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A Special Guardianship order is a private law order made under the Children Act 1989, for a child to live with an appointed ‘special guardian’ until they are 18. 

A Special Guardianship order is unlike adoption, in that it is not a lifelong order and it does not legally end the child’s relationship with their birth family. However, it is a very powerful, long-term order that gives the carer/special guardian a 51% share of parental responsibility meaning they have the final say on decisions about the child’s upbringing if a conflict arises between them and others who retain parental responsibility for the child. 

Special Guardianship orders will often be made at the end of care proceedings as an alternative to the child being placed into the care of children’s services. This means that the child and their special guardian will not get the same support that a fostering arrangement would provide; however the local authority is required to produce a special guardianship support plan which should set out what support, including financial support the special guardian is entitled to. In care proceedings the Child’s Guardian will want to make sure that everyone clearly understands the proposals under any support plan and that they are adequate to meet the child’s needs and ensure the special guardian/s are well supported in other ways to care for the child right through to adulthood.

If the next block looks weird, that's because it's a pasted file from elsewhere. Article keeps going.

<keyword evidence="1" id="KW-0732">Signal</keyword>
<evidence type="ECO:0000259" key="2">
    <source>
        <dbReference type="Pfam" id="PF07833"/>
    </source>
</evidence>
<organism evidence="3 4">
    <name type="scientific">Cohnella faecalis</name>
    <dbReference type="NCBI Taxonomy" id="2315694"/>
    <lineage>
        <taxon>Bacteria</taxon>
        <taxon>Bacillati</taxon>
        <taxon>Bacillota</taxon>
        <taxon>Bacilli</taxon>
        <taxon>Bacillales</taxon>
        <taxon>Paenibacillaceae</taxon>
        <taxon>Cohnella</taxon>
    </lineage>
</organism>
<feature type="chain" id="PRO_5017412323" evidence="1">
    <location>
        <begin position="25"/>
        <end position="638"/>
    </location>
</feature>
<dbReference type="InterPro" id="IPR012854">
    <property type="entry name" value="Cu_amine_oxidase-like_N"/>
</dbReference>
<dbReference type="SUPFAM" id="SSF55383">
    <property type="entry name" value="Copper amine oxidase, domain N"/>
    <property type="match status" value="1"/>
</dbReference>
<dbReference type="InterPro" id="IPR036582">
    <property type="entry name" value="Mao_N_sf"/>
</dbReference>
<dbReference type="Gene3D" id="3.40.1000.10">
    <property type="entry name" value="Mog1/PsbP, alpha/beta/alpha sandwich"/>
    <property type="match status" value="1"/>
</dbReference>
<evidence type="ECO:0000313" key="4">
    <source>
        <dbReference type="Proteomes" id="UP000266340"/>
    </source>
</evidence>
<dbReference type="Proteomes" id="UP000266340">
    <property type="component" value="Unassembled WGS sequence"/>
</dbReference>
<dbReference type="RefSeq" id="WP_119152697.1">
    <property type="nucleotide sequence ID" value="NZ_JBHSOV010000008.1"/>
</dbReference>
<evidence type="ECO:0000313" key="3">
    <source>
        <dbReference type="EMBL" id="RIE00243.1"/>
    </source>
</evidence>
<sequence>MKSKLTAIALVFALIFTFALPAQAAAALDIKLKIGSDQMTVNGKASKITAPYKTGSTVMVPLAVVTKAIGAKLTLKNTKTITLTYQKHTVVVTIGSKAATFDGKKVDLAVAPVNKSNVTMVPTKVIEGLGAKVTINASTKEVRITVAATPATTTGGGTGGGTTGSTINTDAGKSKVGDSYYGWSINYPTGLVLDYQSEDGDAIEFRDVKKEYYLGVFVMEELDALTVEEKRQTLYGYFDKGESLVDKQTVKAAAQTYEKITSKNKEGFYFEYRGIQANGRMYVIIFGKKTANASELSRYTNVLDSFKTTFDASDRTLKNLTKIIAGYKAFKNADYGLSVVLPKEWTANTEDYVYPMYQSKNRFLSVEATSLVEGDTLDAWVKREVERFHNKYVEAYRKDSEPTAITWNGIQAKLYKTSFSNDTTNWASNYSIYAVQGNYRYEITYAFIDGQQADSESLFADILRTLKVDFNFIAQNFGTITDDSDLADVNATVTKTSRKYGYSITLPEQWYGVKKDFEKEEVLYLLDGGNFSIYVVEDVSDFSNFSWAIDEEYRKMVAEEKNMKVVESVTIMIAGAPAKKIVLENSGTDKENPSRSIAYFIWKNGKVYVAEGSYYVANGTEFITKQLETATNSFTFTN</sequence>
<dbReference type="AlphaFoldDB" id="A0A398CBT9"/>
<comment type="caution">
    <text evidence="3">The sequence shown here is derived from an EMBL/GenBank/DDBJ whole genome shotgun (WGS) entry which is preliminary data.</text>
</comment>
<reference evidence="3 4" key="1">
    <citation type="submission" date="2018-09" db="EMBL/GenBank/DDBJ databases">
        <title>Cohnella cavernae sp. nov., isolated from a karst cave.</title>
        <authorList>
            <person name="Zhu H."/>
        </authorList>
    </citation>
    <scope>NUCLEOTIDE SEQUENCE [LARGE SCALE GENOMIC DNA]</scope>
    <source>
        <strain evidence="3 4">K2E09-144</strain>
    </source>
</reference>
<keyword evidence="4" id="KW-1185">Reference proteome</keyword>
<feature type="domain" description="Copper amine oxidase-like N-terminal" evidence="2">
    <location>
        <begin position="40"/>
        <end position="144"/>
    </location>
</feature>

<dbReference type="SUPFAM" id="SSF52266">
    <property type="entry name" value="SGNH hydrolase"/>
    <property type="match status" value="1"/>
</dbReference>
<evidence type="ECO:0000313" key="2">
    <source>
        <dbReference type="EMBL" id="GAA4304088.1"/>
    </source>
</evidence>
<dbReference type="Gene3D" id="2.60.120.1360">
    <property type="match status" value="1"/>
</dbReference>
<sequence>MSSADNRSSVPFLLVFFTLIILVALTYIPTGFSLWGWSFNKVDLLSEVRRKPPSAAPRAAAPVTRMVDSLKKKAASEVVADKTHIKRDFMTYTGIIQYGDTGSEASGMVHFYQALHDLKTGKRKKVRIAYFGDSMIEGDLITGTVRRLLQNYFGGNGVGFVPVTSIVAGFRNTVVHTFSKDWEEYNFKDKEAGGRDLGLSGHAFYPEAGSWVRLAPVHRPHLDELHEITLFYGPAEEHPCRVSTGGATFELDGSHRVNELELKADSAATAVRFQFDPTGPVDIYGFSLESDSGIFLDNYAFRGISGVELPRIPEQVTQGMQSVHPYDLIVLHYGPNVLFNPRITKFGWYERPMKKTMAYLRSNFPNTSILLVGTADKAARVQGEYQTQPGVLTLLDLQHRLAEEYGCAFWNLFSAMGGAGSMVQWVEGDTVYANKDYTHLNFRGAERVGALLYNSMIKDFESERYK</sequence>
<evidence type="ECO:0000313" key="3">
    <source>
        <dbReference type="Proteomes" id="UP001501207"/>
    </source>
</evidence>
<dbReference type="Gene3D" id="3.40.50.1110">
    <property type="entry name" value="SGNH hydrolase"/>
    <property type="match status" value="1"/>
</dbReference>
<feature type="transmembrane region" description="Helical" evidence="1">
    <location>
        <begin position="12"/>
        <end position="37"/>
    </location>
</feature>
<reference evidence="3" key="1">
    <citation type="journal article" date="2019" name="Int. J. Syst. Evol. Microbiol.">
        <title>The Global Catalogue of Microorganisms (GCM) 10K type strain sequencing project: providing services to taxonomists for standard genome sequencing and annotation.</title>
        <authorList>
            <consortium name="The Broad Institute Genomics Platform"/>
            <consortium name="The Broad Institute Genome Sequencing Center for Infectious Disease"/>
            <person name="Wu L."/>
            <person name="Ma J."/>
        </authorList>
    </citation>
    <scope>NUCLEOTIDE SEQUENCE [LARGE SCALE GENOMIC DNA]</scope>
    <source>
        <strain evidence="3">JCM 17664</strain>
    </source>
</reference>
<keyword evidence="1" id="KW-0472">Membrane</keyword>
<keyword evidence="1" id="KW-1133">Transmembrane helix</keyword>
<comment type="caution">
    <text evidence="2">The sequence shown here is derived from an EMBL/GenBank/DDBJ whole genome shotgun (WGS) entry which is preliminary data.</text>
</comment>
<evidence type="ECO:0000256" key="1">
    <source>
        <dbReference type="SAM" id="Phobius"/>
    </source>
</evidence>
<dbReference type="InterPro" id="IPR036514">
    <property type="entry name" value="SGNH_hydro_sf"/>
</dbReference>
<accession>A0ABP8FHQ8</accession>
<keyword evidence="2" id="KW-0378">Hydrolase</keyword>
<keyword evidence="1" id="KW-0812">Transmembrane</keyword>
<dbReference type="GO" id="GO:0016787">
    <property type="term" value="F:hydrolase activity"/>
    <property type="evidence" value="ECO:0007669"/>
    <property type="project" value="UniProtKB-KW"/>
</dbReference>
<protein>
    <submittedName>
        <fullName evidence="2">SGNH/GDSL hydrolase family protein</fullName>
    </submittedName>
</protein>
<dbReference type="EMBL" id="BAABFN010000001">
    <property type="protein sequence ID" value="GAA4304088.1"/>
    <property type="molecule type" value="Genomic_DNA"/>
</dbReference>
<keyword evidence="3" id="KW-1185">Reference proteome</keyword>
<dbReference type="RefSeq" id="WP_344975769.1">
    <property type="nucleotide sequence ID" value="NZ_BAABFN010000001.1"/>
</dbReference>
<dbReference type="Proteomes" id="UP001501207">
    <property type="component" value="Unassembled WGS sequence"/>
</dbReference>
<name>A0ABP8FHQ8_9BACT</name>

The Children’s Guardian will want to see what checks children’s services have done on the proposed special guardian and will want to see the child with the special guardian before approving a care plan for special guardianship. It is important that the Guardian shares the child’s wishes and feelings with the court (if the child is old enough to express them). For a lot of children, special guardianship can be an incredibly positive way of making sure they have a stable, long-term living arrangement without completely removing links to their birth parents.